World leaders to descend on France for WWI commemorations

A man dressed as a French soldier of the World war I (WWI) also called "poilu" stands guard in front of a monument in tribute to the soldiers killed during the World War I. (AFP)
Updated 04 November 2018
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World leaders to descend on France for WWI commemorations

  • Macron is gearing up for a busy week of diplomacy that will see him play host to leaders including Trump and Putin
  • Macron will notably use the international spotlight to issue a rallying cry against populism

PARIS: France kicks off a week of World War I commemorations from Sunday, with some 80 leaders from around the globe preparing to fly in for a ceremony marking a century since the guns fell silent.
French President Emmanuel Macron is gearing up for a busy week of diplomacy that will see him play host to leaders including US President Donald Trump and Russian counterpart Vladimir Putin.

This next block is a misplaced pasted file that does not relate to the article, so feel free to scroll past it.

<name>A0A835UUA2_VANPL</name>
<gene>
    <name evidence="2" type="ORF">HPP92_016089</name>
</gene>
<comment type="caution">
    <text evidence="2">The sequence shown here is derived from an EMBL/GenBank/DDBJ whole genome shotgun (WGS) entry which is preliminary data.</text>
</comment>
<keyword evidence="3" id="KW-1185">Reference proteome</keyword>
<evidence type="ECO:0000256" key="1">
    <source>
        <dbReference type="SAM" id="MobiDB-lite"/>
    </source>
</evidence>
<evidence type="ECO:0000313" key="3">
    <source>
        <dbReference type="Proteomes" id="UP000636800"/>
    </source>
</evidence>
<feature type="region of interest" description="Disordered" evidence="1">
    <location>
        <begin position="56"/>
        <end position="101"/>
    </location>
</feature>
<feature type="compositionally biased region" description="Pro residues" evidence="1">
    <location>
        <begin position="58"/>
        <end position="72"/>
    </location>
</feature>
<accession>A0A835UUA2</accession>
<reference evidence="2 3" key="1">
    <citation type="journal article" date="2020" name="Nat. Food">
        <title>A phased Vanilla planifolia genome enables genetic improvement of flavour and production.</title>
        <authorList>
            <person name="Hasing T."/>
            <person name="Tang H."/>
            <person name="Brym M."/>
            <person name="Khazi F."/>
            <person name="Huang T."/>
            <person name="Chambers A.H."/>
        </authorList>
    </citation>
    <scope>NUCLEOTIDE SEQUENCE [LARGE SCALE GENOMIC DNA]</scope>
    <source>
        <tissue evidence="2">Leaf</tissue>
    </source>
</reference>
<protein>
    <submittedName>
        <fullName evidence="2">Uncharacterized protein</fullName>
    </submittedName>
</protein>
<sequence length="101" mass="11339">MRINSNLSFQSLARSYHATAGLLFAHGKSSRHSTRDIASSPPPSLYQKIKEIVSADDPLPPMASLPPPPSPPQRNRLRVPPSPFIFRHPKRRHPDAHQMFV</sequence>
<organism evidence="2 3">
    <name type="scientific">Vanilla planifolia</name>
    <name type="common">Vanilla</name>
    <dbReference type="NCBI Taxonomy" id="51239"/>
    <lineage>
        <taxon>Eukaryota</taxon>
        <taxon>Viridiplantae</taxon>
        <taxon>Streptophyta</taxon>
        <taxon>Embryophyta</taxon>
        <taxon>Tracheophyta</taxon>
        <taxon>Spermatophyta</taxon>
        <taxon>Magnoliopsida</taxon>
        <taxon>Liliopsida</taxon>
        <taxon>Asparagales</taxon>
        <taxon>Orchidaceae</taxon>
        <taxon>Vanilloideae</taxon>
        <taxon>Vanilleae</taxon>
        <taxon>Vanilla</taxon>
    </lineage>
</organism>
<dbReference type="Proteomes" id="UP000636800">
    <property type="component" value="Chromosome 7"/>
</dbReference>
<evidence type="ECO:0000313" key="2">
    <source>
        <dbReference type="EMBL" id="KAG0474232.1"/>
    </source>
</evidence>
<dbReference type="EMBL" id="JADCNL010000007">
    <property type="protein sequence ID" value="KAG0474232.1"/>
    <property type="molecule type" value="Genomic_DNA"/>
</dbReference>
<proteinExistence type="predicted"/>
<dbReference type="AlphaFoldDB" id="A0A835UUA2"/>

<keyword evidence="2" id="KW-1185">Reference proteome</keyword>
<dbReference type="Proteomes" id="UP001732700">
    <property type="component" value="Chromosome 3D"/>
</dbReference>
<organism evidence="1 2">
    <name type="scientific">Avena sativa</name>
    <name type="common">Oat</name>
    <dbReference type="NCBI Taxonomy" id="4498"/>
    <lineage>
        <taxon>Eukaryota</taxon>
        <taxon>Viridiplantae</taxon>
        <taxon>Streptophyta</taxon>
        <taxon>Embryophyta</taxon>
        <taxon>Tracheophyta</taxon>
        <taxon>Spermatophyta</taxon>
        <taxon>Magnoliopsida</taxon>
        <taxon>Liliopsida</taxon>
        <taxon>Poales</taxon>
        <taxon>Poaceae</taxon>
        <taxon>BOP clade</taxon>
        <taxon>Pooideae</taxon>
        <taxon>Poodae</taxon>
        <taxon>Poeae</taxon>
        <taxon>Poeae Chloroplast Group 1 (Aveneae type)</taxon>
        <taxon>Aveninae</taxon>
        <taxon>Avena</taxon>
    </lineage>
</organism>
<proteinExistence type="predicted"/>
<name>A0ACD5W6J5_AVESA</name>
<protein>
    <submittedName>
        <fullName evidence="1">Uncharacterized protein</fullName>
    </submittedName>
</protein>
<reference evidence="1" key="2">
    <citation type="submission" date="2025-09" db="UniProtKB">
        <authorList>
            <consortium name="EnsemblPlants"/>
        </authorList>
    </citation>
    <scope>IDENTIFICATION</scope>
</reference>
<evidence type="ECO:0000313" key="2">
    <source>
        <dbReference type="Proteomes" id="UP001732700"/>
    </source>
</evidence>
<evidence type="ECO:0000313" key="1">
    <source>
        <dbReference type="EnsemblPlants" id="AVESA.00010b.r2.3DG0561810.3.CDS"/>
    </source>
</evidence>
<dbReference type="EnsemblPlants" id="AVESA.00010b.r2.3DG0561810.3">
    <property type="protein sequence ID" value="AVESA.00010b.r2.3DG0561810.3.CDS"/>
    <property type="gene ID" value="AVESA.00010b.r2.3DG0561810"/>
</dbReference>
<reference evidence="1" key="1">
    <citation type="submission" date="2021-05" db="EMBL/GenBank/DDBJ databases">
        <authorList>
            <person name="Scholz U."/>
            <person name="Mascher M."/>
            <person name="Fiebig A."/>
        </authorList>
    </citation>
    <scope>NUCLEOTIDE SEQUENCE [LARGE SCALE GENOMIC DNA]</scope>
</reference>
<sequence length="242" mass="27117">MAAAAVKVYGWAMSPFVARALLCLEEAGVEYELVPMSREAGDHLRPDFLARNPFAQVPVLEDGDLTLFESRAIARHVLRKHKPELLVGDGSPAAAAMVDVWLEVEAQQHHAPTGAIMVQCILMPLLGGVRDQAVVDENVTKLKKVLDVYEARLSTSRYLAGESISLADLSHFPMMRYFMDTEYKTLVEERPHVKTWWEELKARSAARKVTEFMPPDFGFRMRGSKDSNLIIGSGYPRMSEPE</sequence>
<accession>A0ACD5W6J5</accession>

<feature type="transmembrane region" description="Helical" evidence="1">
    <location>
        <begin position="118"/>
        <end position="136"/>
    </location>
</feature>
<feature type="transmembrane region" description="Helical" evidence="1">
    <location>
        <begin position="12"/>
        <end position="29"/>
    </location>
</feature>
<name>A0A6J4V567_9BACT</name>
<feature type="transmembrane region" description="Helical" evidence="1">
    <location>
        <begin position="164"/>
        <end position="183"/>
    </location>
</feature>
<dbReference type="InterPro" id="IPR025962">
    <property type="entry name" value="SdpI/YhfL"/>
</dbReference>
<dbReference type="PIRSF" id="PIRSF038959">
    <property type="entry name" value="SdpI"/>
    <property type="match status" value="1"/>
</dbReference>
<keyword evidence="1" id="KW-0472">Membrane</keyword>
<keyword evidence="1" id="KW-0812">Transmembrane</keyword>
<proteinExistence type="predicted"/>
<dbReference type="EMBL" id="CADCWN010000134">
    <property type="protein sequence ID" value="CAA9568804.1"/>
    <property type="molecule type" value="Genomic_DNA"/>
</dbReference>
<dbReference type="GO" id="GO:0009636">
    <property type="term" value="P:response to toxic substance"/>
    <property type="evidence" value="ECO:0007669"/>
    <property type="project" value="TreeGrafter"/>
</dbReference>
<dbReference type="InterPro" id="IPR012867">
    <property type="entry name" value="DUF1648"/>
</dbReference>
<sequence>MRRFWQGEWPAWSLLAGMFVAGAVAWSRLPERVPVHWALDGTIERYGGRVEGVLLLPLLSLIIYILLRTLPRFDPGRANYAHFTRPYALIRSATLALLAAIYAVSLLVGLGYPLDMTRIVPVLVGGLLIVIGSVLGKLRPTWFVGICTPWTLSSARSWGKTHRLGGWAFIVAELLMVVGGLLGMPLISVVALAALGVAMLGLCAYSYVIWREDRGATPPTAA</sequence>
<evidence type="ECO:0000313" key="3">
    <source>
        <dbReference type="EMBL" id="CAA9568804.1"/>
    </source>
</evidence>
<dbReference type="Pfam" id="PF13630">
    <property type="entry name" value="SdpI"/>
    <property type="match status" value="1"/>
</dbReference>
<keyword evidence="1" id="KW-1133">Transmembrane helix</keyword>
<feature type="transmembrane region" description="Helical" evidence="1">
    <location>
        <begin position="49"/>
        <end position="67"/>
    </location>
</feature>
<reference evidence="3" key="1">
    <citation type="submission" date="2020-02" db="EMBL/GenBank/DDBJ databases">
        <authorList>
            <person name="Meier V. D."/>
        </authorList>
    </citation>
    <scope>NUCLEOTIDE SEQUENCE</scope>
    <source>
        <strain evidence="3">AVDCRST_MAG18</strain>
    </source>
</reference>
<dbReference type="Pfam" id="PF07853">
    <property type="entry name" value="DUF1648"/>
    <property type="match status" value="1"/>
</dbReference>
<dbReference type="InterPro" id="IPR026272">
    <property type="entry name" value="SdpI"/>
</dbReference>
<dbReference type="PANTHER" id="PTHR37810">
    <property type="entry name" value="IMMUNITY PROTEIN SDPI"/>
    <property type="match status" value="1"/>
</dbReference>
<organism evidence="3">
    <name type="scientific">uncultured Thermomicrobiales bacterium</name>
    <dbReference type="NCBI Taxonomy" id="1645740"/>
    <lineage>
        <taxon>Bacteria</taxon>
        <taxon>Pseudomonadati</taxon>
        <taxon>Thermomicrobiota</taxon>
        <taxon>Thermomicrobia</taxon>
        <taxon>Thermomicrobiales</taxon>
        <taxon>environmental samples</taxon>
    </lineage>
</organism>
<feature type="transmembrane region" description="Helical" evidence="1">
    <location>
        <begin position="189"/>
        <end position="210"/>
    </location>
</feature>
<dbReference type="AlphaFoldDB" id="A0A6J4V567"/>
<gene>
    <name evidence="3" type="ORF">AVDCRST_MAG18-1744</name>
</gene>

He will also be criss-crossing northern France, visiting the battlefields where hundreds of thousands of men lost their lives in the trenches.
Macron will notably use the international spotlight to issue a rallying cry against populism — in the presence of “America First” Trump and other nationalist leaders.
The commemorations will culminate in a ceremony at the Arc de Triomphe in Paris on November 11 attended by dozens of leaders including Trump, Putin and Germany’s Chancellor Angela Merkel, 100 years to the day since the armistice.
The ceremony at the Tomb of the Unknown Soldier on the Champs-Elysees avenue will be held under tight security following a string of deadly jihadist attacks in France over the past three years.